Meaning of STRAND in English

STRAND

I. ˈstrand, -aa(ə)nd noun

( -s )

Etymology: Middle English strand, strond, from Old English strand; akin to Middle Low German & Middle Dutch strant shore, beach, Old Norse strönd border, edge, seashore, Latin sternere to spread out — more at strew

1. : the land bordering a body of water : shore: as

a.

(1) : the beach of the ocean, a sea, or an arm of the ocean

(2) : the land alternately covered and uncovered by the tide

b. : the bank of a stream

2. obsolete : wharf , quay

3. archaic : a faraway region

II. verb

( -ed/-ing/-s )

transitive verb

1.

a. : to run, drive, or cause to drift onto a strand : run aground : beach

pearly nautilus shells … have been found stranded … far south — Joyce Allan

left our boats stranded — William Beebe

b. : to leave behind by or as if by the receding of water

the cave suddenly drained off and stranded the fish — American Guide Series: Tennessee

the skull … which the hurricane had left stranded in the fork of a big water oak — W.F.Davis

2. : to place in an unfavorable position : leave without means of coping with the surroundings

when a wild and open land becomes … settled, certain men will be stranded in the new, restricting, and alien environment — Francis Ratcliffe

specifically : to leave in an alien town or country without funds or means to depart

he returned … almost penniless after paying his railroad fare from the … town where the company had been stranded — Current Biography

intransitive verb

: to become stranded : become propelled onto a shore

the ship stranded at length on the island — Isobel Hutchison

III. noun

( -s )

Etymology: Middle English strand, strond, strund, perhaps from strand (I)

1. Scot & dialect England

a. : stream , current

b. : sea

2. Scot & dialect England : channel , gutter

IV. noun

( -s )

Etymology: Middle English strond, of unknown origin

1.

a.

(1) : fibers or filaments twisted, plaited, or laid parallel to form a unit for further twisting or plaiting into yarn, thread, rope, or cordage : one of the components of a plied yarn, thread, or rope

6- strand embroidery floss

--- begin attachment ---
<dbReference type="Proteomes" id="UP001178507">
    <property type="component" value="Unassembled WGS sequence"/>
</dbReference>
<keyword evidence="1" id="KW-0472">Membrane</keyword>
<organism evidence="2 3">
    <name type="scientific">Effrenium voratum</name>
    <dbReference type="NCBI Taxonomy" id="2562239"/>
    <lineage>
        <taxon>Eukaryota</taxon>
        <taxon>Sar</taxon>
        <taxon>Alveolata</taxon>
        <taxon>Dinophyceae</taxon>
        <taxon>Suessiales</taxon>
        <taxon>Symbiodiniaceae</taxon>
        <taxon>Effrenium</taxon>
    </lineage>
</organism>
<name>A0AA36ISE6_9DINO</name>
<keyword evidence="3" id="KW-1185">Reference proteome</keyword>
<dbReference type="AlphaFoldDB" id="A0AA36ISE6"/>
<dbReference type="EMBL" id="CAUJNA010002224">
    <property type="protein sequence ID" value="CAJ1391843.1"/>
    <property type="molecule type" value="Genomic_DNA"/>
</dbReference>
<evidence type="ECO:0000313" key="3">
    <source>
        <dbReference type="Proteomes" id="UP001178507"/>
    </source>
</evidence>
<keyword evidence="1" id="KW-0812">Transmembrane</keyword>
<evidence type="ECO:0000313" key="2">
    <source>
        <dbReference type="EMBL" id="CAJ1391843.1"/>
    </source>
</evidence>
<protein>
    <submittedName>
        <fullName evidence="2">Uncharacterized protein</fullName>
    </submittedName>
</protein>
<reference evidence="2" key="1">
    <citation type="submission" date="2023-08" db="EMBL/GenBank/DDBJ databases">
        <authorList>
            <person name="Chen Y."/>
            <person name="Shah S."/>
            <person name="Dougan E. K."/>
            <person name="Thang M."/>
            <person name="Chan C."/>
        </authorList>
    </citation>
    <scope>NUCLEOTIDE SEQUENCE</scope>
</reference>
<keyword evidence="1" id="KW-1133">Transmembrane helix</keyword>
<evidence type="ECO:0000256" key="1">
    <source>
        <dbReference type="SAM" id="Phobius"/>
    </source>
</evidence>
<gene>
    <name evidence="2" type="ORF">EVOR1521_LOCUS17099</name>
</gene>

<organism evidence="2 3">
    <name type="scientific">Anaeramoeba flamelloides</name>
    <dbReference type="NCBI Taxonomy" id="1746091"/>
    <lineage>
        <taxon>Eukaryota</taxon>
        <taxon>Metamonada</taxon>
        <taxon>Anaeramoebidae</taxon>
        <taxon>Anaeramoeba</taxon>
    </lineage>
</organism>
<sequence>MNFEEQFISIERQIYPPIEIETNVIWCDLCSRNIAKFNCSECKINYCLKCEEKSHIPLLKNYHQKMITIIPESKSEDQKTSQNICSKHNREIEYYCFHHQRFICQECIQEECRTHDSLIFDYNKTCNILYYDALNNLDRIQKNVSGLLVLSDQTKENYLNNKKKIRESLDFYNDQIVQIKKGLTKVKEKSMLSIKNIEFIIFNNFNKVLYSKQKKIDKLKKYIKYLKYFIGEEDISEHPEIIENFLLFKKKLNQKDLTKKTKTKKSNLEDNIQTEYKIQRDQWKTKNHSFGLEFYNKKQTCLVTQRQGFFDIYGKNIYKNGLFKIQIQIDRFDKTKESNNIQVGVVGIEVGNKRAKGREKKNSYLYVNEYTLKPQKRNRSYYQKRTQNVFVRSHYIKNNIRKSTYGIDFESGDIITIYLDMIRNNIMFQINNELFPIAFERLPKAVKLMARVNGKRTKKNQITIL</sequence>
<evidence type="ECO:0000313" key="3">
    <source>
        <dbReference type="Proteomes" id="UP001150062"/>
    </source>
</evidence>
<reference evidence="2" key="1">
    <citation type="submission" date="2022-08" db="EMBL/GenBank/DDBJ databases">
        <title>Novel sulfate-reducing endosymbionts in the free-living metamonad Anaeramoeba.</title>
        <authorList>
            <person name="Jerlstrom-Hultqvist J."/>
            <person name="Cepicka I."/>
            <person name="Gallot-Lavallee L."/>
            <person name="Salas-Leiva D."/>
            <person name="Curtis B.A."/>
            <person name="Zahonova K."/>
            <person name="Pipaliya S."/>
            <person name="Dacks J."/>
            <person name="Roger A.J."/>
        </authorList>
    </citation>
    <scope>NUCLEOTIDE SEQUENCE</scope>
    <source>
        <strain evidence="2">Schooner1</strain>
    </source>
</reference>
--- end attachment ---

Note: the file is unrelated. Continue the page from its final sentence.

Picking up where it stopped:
(2) : one of the wires twisted together or laid parallel to form a wire rope or cable or an electrical conductor

b. : a thread, yarn, string, rope, wire, or cable especially when of suitable length, strength, or construction for a particular purpose

miles of open downland without a strand of barbed wire — Anthony West

the tug pulls, tightening the steel strand — C.G.Bell

2. : an element (as a yarn, thread, filament, or reed) of a woven or plaited material

3. : an elongated or twisted and plaited body resembling a rope

a strand of pearls

wet strands of hair were plastered on her cheek — Sheila Kaye-Smith

4. : a continuous patterned or structured whole forming a unity within a complex organization or activity

several strands of melody are heard at once — Robert Donington

the wife comes back … to pick up the strands of married life again — C.A.Lejeune

5. South : a pile of wood 8 feet by 4 feet by from 12 inches to 24 or 30 inches

V. transitive verb

( -ed/-ing/-s )

1. : to break a strand of (a rope) accidentally

2.

a. : to form (as a rope) from strands

b. : to play out, twist, or arrange in a strand

six pairs of copper wires insulated with polyethylene are stranded around a steel core — Annual Report of American Tel. & Tel. Co.

fourteen hundred feet of … hose were stranded from the catch basin over the hill to the reservoir — Fyr-Fyter News

3.

a. : to lay a thread along an edge of (as a buttonhole) as a foundation for buttonholing

b. : to carry (an attached yarn) along the back in knitting having colored designs

Webster's New International English Dictionary.      Новый международный словарь английского языка Webster.